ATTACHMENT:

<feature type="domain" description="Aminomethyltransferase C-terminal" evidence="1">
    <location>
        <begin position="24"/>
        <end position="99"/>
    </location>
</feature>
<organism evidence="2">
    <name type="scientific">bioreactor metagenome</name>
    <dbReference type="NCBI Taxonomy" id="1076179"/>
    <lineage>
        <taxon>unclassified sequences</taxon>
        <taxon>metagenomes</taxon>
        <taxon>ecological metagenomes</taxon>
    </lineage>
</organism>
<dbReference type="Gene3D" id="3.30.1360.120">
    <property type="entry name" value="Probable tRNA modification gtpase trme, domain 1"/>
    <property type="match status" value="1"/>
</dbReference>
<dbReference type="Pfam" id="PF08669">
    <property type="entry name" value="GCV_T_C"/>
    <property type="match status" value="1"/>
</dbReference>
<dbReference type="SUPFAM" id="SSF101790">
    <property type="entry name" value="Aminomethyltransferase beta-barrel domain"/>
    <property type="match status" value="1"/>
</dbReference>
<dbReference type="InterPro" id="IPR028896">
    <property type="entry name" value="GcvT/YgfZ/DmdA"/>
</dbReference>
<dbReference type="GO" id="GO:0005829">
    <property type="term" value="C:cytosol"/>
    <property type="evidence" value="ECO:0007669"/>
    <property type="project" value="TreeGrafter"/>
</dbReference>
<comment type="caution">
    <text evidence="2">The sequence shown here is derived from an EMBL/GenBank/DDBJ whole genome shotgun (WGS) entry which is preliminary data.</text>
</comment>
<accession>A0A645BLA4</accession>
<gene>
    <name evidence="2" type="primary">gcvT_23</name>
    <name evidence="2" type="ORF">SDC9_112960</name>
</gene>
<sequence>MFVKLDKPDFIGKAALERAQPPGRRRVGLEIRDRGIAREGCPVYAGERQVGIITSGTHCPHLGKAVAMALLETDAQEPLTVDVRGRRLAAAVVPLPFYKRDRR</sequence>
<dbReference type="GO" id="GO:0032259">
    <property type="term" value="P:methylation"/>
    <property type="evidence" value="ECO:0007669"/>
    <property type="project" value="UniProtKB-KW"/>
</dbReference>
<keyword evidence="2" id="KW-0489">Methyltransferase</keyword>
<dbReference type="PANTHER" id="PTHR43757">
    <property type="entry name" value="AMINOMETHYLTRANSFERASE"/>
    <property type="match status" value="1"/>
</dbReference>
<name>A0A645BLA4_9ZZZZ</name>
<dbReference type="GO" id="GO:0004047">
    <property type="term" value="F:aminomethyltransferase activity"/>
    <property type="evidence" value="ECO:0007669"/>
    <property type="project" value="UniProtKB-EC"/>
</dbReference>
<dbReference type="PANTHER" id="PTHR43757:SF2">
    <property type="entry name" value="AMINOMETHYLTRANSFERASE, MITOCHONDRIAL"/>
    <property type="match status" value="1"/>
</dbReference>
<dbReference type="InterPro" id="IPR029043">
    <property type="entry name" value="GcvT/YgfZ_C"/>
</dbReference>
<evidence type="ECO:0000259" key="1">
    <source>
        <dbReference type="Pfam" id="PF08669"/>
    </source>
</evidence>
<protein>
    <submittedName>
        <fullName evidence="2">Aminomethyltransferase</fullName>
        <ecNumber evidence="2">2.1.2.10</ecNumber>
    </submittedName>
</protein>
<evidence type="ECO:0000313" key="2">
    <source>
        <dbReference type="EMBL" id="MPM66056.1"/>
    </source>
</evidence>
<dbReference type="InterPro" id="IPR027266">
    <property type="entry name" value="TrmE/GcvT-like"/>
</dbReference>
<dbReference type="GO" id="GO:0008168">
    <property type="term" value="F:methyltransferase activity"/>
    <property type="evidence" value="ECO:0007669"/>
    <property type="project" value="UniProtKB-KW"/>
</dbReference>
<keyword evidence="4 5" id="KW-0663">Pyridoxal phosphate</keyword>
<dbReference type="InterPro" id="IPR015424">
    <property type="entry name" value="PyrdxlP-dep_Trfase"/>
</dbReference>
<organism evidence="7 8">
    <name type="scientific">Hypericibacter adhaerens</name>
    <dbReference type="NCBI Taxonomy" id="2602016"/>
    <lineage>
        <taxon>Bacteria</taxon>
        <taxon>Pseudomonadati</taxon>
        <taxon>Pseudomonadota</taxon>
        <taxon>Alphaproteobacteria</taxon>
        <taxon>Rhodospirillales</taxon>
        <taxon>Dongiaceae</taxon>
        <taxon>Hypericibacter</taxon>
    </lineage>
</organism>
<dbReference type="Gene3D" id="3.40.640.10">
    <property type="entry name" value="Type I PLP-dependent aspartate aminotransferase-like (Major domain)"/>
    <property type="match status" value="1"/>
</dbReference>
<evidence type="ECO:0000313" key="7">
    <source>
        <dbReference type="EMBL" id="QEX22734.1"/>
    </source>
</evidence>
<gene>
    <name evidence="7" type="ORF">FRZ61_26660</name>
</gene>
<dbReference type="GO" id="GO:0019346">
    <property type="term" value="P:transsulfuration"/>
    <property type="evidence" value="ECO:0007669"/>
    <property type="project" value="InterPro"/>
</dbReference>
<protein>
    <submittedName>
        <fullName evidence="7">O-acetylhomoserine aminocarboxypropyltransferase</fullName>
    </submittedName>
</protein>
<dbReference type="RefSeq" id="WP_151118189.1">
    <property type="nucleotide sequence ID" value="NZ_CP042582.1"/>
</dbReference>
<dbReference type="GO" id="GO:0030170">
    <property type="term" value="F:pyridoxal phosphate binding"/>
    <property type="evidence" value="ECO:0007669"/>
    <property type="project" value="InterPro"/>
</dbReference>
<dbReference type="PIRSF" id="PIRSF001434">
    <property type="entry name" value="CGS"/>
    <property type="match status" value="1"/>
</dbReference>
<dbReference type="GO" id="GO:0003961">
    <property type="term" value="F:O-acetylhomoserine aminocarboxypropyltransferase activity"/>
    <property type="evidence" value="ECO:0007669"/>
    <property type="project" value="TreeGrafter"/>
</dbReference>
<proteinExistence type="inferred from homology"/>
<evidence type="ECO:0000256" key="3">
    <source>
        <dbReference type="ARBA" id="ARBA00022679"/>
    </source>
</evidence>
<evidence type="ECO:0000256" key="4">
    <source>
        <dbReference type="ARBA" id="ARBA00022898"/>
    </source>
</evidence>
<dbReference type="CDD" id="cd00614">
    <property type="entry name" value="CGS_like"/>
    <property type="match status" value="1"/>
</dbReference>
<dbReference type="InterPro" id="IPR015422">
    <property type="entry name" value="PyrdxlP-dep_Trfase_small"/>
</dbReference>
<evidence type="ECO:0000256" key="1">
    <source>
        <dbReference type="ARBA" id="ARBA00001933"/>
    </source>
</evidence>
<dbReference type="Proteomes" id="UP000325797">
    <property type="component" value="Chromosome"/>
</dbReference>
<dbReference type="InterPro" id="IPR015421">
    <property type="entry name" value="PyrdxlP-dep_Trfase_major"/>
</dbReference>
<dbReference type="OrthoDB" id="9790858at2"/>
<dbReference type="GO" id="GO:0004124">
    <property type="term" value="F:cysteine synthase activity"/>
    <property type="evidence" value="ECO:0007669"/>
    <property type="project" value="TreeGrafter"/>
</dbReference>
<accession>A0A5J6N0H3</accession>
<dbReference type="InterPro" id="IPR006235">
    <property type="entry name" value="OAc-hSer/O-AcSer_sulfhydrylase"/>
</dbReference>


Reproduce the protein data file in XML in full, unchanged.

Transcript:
<feature type="domain" description="Aminomethyltransferase C-terminal" evidence="1">
    <location>
        <begin position="24"/>
        <end position="99"/>
    </location>
</feature>
<organism evidence="2">
    <name type="scientific">bioreactor metagenome</name>
    <dbReference type="NCBI Taxonomy" id="1076179"/>
    <lineage>
        <taxon>unclassified sequences</taxon>
        <taxon>metagenomes</taxon>
        <taxon>ecological metagenomes</taxon>
    </lineage>
</organism>
<dbReference type="Gene3D" id="3.30.1360.120">
    <property type="entry name" value="Probable tRNA modification gtpase trme, domain 1"/>
    <property type="match status" value="1"/>
</dbReference>
<dbReference type="Pfam" id="PF08669">
    <property type="entry name" value="GCV_T_C"/>
    <property type="match status" value="1"/>
</dbReference>
<dbReference type="SUPFAM" id="SSF101790">
    <property type="entry name" value="Aminomethyltransferase beta-barrel domain"/>
    <property type="match status" value="1"/>
</dbReference>
<dbReference type="InterPro" id="IPR028896">
    <property type="entry name" value="GcvT/YgfZ/DmdA"/>
</dbReference>
<dbReference type="GO" id="GO:0005829">
    <property type="term" value="C:cytosol"/>
    <property type="evidence" value="ECO:0007669"/>
    <property type="project" value="TreeGrafter"/>
</dbReference>
<comment type="caution">
    <text evidence="2">The sequence shown here is derived from an EMBL/GenBank/DDBJ whole genome shotgun (WGS) entry which is preliminary data.</text>
</comment>
<accession>A0A645BLA4</accession>
<gene>
    <name evidence="2" type="primary">gcvT_23</name>
    <name evidence="2" type="ORF">SDC9_112960</name>
</gene>
<sequence>MFVKLDKPDFIGKAALERAQPPGRRRVGLEIRDRGIAREGCPVYAGERQVGIITSGTHCPHLGKAVAMALLETDAQEPLTVDVRGRRLAAAVVPLPFYKRDRR</sequence>
<dbReference type="GO" id="GO:0032259">
    <property type="term" value="P:methylation"/>
    <property type="evidence" value="ECO:0007669"/>
    <property type="project" value="UniProtKB-KW"/>
</dbReference>
<keyword evidence="2" id="KW-0489">Methyltransferase</keyword>
<dbReference type="PANTHER" id="PTHR43757">
    <property type="entry name" value="AMINOMETHYLTRANSFERASE"/>
    <property type="match status" value="1"/>
</dbReference>
<name>A0A645BLA4_9ZZZZ</name>
<dbReference type="GO" id="GO:0004047">
    <property type="term" value="F:aminomethyltransferase activity"/>
    <property type="evidence" value="ECO:0007669"/>
    <property type="project" value="UniProtKB-EC"/>
</dbReference>
<dbReference type="PANTHER" id="PTHR43757:SF2">
    <property type="entry name" value="AMINOMETHYLTRANSFERASE, MITOCHONDRIAL"/>
    <property type="match status" value="1"/>
</dbReference>
<dbReference type="InterPro" id="IPR029043">
    <property type="entry name" value="GcvT/YgfZ_C"/>
</dbReference>
<evidence type="ECO:0000259" key="1">
    <source>
        <dbReference type="Pfam" id="PF08669"/>
    </source>
</evidence>
<protein>
    <submittedName>
        <fullName evidence="2">Aminomethyltransferase</fullName>
        <ecNumber evidence="2">2.1.2.10</ecNumber>
    </submittedName>
</protein>
<evidence type="ECO:0000313" key="2">
    <source>
        <dbReference type="EMBL" id="MPM66056.1"/>
    </source>
</evidence>
<dbReference type="InterPro" id="IPR027266">
    <property type="entry name" value="TrmE/GcvT-like"/>
</dbReference>
<dbReference type="GO" id="GO:0008168">
    <property type="term" value="F:methyltransferase activity"/>
    <property type="evidence" value="ECO:0007669"/>
    <property type="project" value="UniProtKB-KW"/>
</dbReference>
<keyword evidence="4 5" id="KW-0663">Pyridoxal phosphate</keyword>
<dbReference type="InterPro" id="IPR015424">
    <property type="entry name" value="PyrdxlP-dep_Trfase"/>
</dbReference>
<organism evidence="7 8">
    <name type="scientific">Hypericibacter adhaerens</name>
    <dbReference type="NCBI Taxonomy" id="2602016"/>
    <lineage>
        <taxon>Bacteria</taxon>
        <taxon>Pseudomonadati</taxon>
        <taxon>Pseudomonadota</taxon>
        <taxon>Alphaproteobacteria</taxon>
        <taxon>Rhodospirillales</taxon>
        <taxon>Dongiaceae</taxon>
        <taxon>Hypericibacter</taxon>
    </lineage>
</organism>
<dbReference type="Gene3D" id="3.40.640.10">
    <property type="entry name" value="Type I PLP-dependent aspartate aminotransferase-like (Major domain)"/>
    <property type="match status" value="1"/>
</dbReference>
<evidence type="ECO:0000313" key="7">
    <source>
        <dbReference type="EMBL" id="QEX22734.1"/>
    </source>
</evidence>
<gene>
    <name evidence="7" type="ORF">FRZ61_26660</name>
</gene>
<dbReference type="GO" id="GO:0019346">
    <property type="term" value="P:transsulfuration"/>
    <property type="evidence" value="ECO:0007669"/>
    <property type="project" value="InterPro"/>
</dbReference>
<protein>
    <submittedName>
        <fullName evidence="7">O-acetylhomoserine aminocarboxypropyltransferase</fullName>
    </submittedName>
</protein>
<dbReference type="RefSeq" id="WP_151118189.1">
    <property type="nucleotide sequence ID" value="NZ_CP042582.1"/>
</dbReference>
<dbReference type="GO" id="GO:0030170">
    <property type="term" value="F:pyridoxal phosphate binding"/>
    <property type="evidence" value="ECO:0007669"/>
    <property type="project" value="InterPro"/>
</dbReference>
<dbReference type="PIRSF" id="PIRSF001434">
    <property type="entry name" value="CGS"/>
    <property type="match status" value="1"/>
</dbReference>
<dbReference type="GO" id="GO:0003961">
    <property type="term" value="F:O-acetylhomoserine aminocarboxypropyltransferase activity"/>
    <property type="evidence" value="ECO:0007669"/>
    <property type="project" value="TreeGrafter"/>
</dbReference>
<proteinExistence type="inferred from homology"/>
<evidence type="ECO:0000256" key="3">
    <source>
        <dbReference type="ARBA" id="ARBA00022679"/>
    </source>
</evidence>
<evidence type="ECO:0000256" key="4">
    <source>
        <dbReference type="ARBA" id="ARBA00022898"/>
    </source>
</evidence>
<dbReference type="CDD" id="cd00614">
    <property type="entry name" value="CGS_like"/>
    <property type="match status" value="1"/>
</dbReference>
<dbReference type="InterPro" id="IPR015422">
    <property type="entry name" value="PyrdxlP-dep_Trfase_small"/>
</dbReference>
<evidence type="ECO:0000256" key="1">
    <source>
        <dbReference type="ARBA" id="ARBA00001933"/>
    </source>
</evidence>
<dbReference type="Proteomes" id="UP000325797">
    <property type="component" value="Chromosome"/>
</dbReference>
<dbReference type="InterPro" id="IPR015421">
    <property type="entry name" value="PyrdxlP-dep_Trfase_major"/>
</dbReference>
<dbReference type="OrthoDB" id="9790858at2"/>
<dbReference type="GO" id="GO:0004124">
    <property type="term" value="F:cysteine synthase activity"/>
    <property type="evidence" value="ECO:0007669"/>
    <property type="project" value="TreeGrafter"/>
</dbReference>
<accession>A0A5J6N0H3</accession>
<dbReference type="InterPro" id="IPR006235">
    <property type="entry name" value="OAc-hSer/O-AcSer_sulfhydrylase"/>
</dbReference>